The reorganisation of the state of Jammu and Kashmir is the need of the hour. As it will not just limit the area of strife to the Kashmir Valley (4 per cent of the state’s land area), but also strengthen the nationalist constituency in Jammu and Ladakh and enable New Delhi to engage with Kashmiri leaders of all shades of opinion, including leaders of the internally-displaced Kashmiri Hindus.
In 1947, all the rulers of princely states, barring a dozen, acceded their states to India. Jammu and Kashmir was also one such princely state whose political future was decided by its ruler, Maharaja Hari Singh, considered one the most progressive rulers. He signed the Instrument of Accession on 26 October 1947, and it was similar to the ones signed by other princely states. There was no difference whatsoever. He would have joined India before 26 October, but his letter and that of his Prime Minister Mehr Chand Mahajan to this effect were not considered by Indian Prime Minister Jawaharlal Nehru (Mahajan, Mehrchand, Looking Back).
Even the accession of Jammu and Kashmir, which took place on 26 October, was not a smooth affair. Such was the negative response of Nehru, that Mehr Chand Mahajan threatened that he would go to Pakistan to negotiate accession of the state in case Maharaja Hari Singh’s offer of accession was not accepted and the Indian Army not sent to Jammu and Kashmir forthwith to repulse the then ongoing Pakistani attack on the Jammu and Kashmir territories. It was only after Kashmir-based National Conference president, Sheikh Abdullah, gave his consent that Nehru accepted the accession offer.
Sheikh Abdullah had no locus standi in the matter, but still, Nehru went by his 'OK', thus committing a grave blunder on day one. Sheikh Abdullah had launched one movement after another against Dogra Maharaja Hari Singh and the Dogras of Jammu after the formation of his Muslim Conference (1932). His last movement against them was the “Quit Kashmir Movement”, which he launched in March 1946. The slogan of Sheikh Abdullah and his National Conference was: Abrogate the Treaty of Amritsar of 16 March 1846 and separate Kashmir from the Dogra kingdom. Kashmir had merged with the Dogra Kingdom as a result of the Treaty of Amritsar, and not the vice-versa, as a result of which the state of Jammu and Kashmir came into being.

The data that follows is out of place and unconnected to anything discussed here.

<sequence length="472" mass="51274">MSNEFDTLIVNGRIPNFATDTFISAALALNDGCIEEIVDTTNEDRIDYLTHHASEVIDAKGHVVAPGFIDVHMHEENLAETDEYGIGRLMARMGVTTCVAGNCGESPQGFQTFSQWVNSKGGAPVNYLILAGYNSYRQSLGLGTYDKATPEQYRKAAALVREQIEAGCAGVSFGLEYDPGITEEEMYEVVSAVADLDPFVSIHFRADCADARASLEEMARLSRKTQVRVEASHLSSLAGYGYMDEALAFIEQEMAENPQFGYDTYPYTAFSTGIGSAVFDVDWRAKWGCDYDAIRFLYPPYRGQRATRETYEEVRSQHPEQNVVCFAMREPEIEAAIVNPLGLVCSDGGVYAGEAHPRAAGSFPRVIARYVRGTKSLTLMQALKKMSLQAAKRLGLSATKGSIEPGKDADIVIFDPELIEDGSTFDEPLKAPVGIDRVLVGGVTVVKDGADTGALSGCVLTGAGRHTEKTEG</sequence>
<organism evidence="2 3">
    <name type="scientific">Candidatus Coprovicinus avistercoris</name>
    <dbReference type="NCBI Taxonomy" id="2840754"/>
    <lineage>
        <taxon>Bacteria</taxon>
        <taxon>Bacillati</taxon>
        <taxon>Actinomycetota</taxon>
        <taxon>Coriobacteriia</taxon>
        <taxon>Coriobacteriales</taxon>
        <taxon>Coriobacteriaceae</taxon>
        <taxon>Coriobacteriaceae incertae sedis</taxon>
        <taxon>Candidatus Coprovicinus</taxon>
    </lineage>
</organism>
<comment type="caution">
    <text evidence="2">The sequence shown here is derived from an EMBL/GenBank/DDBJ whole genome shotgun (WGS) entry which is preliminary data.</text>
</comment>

“The Treaty of Amritsar, dated 16 March 1846 signed between Maharaja Gulab Singh and the then British Government in India, which was in the nature of a sale deed and was thus an insult to the people of the state (read Kashmir), must go lock, stock and barrel. This became the theme of the Quit Kashmir Movement” said the National Conference (Report of the state autonomy committee, April 1999).
The immediate fall out of the accession of Jammu and Kashmir with India was the transfer of political power from Jammu to Kashmir. Ever since then, the office of the chief minister, portfolios with political weight and patronage and considerable funds such as Home, Finance, Revenue and Education; and jobs in the government and semi-government establishments have become the sole preserve of Kashmiri Muslims (read Sunni).
Delhi not only facilitated the transfer of political power from Jammu to Kashmir to keep the Kashmiri Muslims in good humour but also granted the state a special status through Articles 370 (October 1949) and 35-A (May 1954). Article 370 drove Jammu and Kashmir away from the political and constitutional organisation of India and empowered it to have a separate constitution and a separate flag. Article 370 also empowered the state to exercise all residuary powers, including the power of taxation. On the other hand, Article 35-A barred all the non-permanent residents of the state from exercising any citizenship right in Jammu and Kashmir and deprived the daughters of the state of their natural right to marry persons of their own choice anywhere in the country.